When you look at some systems, you can get by without using an air pump, yet even these can benefit significantly as plants love all the oxygen they can get. More oxygen means they can take up more nutrients, and they can grow to their full potential.
The Noise of Hydroponic Air Pumps
One drawback of an air pump is the noise they produce. While it is the function of your air stones to create bubbles, the air pump’s function is to suck in air from outside the reservoir.
In contrast, a water pump has the noise suppressed by the water. While all air pumps will make a noise, you will find some quieter than others. When checking your pump, you will see the manufacturer places a level on the packaging.
Any pump you purchase should be 45 decibels or lower, and then it will blend with the surrounding noises.
Other Air Pump Considerations
The function of an air pump is simple, yet there are a few other things you need to consider to get the best from it.
Tubing from your pump into your tank should be black as a way of stopping light from getting into your reservoir. Most are often supplied with clear, and you may need to change these.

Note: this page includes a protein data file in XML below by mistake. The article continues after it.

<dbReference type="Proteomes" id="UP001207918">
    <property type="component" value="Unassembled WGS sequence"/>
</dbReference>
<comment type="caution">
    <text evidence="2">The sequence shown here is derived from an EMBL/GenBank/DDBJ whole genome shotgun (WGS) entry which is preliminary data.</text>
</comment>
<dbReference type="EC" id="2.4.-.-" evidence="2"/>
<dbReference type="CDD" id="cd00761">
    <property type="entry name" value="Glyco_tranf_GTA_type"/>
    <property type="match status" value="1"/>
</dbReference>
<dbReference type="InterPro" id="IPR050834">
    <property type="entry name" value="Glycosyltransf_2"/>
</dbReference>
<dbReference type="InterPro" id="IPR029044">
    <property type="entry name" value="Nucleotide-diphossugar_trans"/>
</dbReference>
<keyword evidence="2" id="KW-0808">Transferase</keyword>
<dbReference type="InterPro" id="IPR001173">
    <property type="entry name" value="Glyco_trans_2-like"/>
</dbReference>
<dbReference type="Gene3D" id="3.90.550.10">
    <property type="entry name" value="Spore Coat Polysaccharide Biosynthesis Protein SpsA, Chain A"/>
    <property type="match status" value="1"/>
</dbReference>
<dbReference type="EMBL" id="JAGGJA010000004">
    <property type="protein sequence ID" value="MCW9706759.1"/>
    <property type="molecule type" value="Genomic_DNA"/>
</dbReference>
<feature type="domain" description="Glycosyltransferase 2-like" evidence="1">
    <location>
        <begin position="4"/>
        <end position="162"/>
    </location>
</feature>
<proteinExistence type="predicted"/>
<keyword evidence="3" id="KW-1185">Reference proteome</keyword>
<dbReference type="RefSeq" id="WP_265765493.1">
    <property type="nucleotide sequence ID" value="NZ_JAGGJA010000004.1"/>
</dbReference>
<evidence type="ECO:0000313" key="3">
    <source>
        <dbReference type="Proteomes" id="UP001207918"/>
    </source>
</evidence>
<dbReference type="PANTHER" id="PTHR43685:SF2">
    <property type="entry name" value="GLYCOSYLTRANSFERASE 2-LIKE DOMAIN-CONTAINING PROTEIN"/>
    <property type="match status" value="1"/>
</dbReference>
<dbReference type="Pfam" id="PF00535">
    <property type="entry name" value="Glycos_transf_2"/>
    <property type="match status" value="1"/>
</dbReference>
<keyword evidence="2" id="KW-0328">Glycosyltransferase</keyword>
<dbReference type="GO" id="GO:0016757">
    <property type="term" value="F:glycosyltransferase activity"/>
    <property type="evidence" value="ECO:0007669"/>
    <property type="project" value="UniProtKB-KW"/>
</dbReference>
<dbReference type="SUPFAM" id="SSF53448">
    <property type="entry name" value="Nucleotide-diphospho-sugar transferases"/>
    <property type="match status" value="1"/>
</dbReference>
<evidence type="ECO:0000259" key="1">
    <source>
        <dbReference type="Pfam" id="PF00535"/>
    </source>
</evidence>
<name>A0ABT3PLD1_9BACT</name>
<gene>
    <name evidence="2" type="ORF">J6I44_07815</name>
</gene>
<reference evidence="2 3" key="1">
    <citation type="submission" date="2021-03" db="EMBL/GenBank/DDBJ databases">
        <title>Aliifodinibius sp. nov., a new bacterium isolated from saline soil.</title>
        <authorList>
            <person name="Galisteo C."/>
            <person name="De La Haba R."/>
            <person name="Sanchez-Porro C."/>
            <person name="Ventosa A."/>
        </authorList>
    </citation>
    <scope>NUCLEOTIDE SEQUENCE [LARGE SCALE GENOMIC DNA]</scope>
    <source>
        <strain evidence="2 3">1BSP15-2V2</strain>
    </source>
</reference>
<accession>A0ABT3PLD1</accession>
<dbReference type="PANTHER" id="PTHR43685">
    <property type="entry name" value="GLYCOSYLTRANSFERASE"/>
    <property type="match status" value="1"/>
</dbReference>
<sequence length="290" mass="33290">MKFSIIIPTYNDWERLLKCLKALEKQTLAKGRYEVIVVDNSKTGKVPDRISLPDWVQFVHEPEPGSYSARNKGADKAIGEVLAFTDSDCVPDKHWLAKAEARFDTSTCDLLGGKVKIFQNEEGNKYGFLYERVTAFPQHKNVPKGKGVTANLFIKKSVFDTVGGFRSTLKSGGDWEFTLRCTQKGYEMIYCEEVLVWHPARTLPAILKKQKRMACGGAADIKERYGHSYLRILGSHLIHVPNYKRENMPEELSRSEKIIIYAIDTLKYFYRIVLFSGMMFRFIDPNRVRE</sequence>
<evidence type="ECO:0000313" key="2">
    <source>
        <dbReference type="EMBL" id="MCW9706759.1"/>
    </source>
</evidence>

The second thing to consider is the size of your system and the reason for calculating the size of the air pump you require. You can find air pumps that offer one outlet, or others comprise up to eight outlets.
With multiple pipe connections, you have the chance to place air stones in different areas of your reservoir, or you can run multiple systems from one pump.
Many larger-scale growers may opt for two pumps rather than one to act as a failsafe. If one fails and it can cope with your system, then your plants won’t suffocate.